Subtractive Changes and Financial Peace

When I think about writing, I have two rules. The first came to me by way of my 8th grade teacher, Mrs. Vermeulen: Sometime in high school or maybe even college, long after she was my official teacher, she said, “Jared, the only difference between writers and non-writers is that writers write.” By which she meant that there’s no magic. There’s just the act of writing. And the second rule, which I used to think was a Mark Twain quote, but which I found out this week is actually from Blaise Pascal, is “I would have written a shorter letter, but I did not have the time.” By which he meant that for writers, deleting words is often as important as writing them. 

A few weeks ago I came across this fascinating article summarizing an academic study entitled: “People systematically overlook subtractive changes.” The article is well-worth your time and easily digestible, but the basic gist of it is this: When attempting to solve a problem, humans are biased towards proposing solutions that involve adding rather than subtracting, even when the latter would lead to objectively more efficient and effective solutions. 

Figure 1 | Improving the stability of a Lego structure. ©nature

For example, “Consider the Lego structure depicted in Figure 1, in which a figurine is placed under a roof supported by a single pillar at one corner. How would you change this structure so that you could put a masonry brick on top of it without crushing the figurine, bearing in mind that each block added costs 10 cents? If you are like most participants in a study reported by Adams et al.1 in Nature, you would add pillars to better support the roof. But a simpler (and cheaper) solution would be to remove the existing pillar, and let the roof simply rest on the base. Across a series of similar experiments, the authors observe that people consistently consider changes that add components over those that subtract them — a tendency that has broad implications for everyday decision-making.

In other words, we are remarkably like mediocre writers who keep trying to add better chapters rather than delete the bad ones.

Our financial lives are full of opportunities to create better, more efficient solutions by subtracting. The difficulty lies in the fact that entire industries, maybe our entire economic and social systems, are designed to engage only with “more is better” or, the slightly more subtle, “this new app/committee/policy/service is better.” We have forgotten that removing bad or underperforming or superfluous features may get us to a better place faster and more cheaply than designing something new or getting something more.

As we walk with clients through the various financial complexities that they face in the real world, here are a few “subtractive changes” that we frequently recommend:

  • Reduce moving pieces. Often when new clients come on board, we spend the first several months working in this area, consolidating the number of accounts, consolidating where those accounts sit, reducing and integrating the investments within those accounts, and “deleting” unnecessary or outright detrimental insurance policies or other financial products.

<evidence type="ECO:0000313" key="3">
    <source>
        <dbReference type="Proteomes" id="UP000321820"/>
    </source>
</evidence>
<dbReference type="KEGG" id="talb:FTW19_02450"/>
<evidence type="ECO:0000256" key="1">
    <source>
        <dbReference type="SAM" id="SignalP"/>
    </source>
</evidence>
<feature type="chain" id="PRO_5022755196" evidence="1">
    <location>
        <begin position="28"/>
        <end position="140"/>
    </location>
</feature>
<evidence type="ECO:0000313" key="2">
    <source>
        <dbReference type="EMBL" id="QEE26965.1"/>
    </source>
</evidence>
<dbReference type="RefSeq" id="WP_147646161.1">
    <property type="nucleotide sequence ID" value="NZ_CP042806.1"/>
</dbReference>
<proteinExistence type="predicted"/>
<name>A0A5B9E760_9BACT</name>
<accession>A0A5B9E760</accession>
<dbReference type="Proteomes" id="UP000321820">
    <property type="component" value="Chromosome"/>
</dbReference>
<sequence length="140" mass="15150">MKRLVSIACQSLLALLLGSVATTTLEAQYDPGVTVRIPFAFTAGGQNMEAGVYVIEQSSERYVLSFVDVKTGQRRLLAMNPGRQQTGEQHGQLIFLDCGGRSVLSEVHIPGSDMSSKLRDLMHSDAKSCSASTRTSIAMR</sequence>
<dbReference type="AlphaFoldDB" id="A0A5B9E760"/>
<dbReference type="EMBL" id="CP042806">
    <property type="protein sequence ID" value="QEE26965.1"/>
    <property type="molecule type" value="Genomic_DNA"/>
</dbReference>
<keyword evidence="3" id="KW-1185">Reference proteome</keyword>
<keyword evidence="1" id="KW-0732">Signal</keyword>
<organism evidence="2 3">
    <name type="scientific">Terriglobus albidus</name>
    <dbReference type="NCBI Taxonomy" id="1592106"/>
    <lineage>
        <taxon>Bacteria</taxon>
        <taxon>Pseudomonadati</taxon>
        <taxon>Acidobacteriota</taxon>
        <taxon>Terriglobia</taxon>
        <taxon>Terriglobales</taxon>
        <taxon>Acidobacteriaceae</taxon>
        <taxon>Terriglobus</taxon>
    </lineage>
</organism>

• Reduce debt. Even in a period of extremely low interest rates like we’re currently in, we often work with clients to pay down debt faster than they “need” to. Any marginal benefit of leverage has a cost to it, even if that cost is one that mostly resides in our mental and emotional well-being.
  • Reduce choices and decisions. This is mostly a process of automation. Automate recurring saving amounts, automate giving, automate bill pay, automate portfolio rebalancing, etc. We possess a finite amount of mental capital, and when we have too many choices and decisions to spend it on, we simply increase the odds of running out when we need it most.
  • Reduce reliance on particular strategies or outcomes. Maybe that’s a long way of saying “diversify.” If one particular investment or other financial decision has to go well for you to reach your financial goals, it either 1) Won’t go well, and you won’t reach your goal, or 2) Will go well, and you’ll keep trying this strategy until 1) happens.
  • Reduce lifestyle creep. Lifestyle creep is not only detrimental to retirement planning, but it’s also detrimental to our pre-retirement lives. If our purchasing increases in lock-step with our incomes, then we will find ourselves constantly trying to solve problems with “more” or “newer” or “neater” without actually getting to better. Sometimes we just need to get rid of stuff, or maybe even space, to solve a problem, and in the process we’ve saved money rather than spent it (like in the Lego example above!).
  • Reduce miscellaneous. These aren’t inherently financial, per se, but they are subtractive changes that at least have financial impacts: Reduce your commute, reduce screen time, reduce calendar activities, and lastly, give more money away! (You knew that was coming…).

As the study that prompted this Brief shows, choosing subtractive changes is often the difficult, uncommon choice—we would write shorter letters if we had the time!—but these sorts of uncommon choices are part of why we exist as a firm. Uncommon choices are easier to make with someone who’s made them before and lived to tell the tale. 

What about you? What are some subtractive changes you’ve made in your own life that have been better, more efficient solutions?


Jared Korver
[email protected]

A product of small-town North Carolina (Carthage, to be exact), I’m proudly married to my best friend and co-adventurer, Amy. Together, we have two sons–Miles and Charlie–and could more or less start a library from our home. I love being outside, can’t read enough, am in the habit of writing haikus, and find food and coffee to be among life’s greatest treasures.